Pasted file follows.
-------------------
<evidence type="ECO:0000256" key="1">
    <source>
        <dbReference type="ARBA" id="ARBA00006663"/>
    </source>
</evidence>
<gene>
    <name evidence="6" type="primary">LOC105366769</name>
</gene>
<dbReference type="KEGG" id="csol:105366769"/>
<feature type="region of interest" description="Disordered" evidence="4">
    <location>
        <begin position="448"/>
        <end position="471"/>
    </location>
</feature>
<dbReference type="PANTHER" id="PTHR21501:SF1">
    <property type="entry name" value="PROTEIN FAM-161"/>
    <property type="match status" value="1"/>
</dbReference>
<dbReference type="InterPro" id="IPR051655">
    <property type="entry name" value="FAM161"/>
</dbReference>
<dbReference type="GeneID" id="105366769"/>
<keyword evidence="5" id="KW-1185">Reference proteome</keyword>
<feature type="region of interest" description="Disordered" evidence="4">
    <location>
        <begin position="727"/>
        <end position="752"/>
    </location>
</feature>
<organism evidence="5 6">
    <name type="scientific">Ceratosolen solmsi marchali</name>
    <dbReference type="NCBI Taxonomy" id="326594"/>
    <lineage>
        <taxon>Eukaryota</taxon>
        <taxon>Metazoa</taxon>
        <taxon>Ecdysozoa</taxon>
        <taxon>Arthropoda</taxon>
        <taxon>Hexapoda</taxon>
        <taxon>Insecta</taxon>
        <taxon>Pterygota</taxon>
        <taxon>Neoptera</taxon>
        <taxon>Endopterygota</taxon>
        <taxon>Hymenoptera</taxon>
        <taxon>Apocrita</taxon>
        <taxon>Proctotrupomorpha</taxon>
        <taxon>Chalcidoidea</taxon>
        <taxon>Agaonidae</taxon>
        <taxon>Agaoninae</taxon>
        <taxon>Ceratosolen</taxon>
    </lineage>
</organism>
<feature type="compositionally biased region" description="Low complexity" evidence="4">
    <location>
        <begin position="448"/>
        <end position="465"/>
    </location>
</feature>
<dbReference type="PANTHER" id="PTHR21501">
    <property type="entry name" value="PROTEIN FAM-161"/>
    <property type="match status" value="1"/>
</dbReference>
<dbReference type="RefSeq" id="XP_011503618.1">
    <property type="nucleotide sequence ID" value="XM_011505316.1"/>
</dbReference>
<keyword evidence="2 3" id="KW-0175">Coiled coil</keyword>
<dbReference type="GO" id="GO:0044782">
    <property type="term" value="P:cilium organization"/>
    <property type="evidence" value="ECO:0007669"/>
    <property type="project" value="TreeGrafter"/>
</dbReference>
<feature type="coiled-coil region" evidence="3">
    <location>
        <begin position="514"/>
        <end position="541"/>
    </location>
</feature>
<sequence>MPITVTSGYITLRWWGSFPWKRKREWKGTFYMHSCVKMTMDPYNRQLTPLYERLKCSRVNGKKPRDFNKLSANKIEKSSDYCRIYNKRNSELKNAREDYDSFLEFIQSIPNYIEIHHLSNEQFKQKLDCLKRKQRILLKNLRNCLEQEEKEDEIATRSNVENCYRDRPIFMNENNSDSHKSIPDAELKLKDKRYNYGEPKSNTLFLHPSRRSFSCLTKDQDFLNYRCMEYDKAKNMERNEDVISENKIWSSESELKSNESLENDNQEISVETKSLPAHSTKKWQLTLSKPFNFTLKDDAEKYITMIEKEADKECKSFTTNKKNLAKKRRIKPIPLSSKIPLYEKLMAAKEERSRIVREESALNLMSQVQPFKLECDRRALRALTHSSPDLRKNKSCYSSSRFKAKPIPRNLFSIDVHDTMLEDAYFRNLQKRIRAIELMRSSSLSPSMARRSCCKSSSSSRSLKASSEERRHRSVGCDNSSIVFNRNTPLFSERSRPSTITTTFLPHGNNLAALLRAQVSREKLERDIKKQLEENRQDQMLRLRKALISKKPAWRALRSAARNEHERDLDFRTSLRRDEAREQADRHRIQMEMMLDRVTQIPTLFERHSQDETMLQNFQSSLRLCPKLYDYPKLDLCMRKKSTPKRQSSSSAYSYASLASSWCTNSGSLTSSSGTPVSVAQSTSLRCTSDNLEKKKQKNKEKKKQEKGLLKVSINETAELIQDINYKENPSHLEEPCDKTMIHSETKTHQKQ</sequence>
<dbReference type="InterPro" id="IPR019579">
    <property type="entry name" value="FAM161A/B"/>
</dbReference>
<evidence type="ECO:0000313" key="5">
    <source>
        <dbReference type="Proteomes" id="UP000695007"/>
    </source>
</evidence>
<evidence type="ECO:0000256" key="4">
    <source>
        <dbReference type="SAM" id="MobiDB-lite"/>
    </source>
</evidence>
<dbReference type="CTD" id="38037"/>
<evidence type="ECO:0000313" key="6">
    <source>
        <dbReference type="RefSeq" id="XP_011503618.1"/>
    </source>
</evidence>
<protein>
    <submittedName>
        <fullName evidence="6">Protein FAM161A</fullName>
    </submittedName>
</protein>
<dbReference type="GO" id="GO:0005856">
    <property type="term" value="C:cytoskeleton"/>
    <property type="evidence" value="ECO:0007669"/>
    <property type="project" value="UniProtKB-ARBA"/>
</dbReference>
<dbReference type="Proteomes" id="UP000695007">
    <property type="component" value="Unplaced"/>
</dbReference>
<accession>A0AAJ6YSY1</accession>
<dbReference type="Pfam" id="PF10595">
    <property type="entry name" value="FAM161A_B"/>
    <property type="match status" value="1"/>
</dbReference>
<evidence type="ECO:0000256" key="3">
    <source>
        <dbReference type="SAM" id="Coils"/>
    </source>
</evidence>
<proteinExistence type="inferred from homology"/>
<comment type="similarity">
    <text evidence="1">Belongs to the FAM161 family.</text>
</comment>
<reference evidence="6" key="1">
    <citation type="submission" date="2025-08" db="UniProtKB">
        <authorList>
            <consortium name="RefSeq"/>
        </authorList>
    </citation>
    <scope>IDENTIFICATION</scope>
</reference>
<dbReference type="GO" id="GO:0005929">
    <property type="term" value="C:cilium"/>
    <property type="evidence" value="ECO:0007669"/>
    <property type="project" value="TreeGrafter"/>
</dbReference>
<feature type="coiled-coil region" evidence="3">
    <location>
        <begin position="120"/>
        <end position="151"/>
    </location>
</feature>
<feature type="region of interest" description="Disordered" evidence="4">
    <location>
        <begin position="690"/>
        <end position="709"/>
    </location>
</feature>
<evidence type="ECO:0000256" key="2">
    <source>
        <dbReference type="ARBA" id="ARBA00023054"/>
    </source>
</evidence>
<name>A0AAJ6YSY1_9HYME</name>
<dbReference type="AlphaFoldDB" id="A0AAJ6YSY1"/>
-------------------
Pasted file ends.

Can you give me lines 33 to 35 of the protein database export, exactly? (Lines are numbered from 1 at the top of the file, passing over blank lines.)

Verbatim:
    <dbReference type="NCBI Taxonomy" id="326594"/>
    <lineage>
        <taxon>Eukaryota</taxon>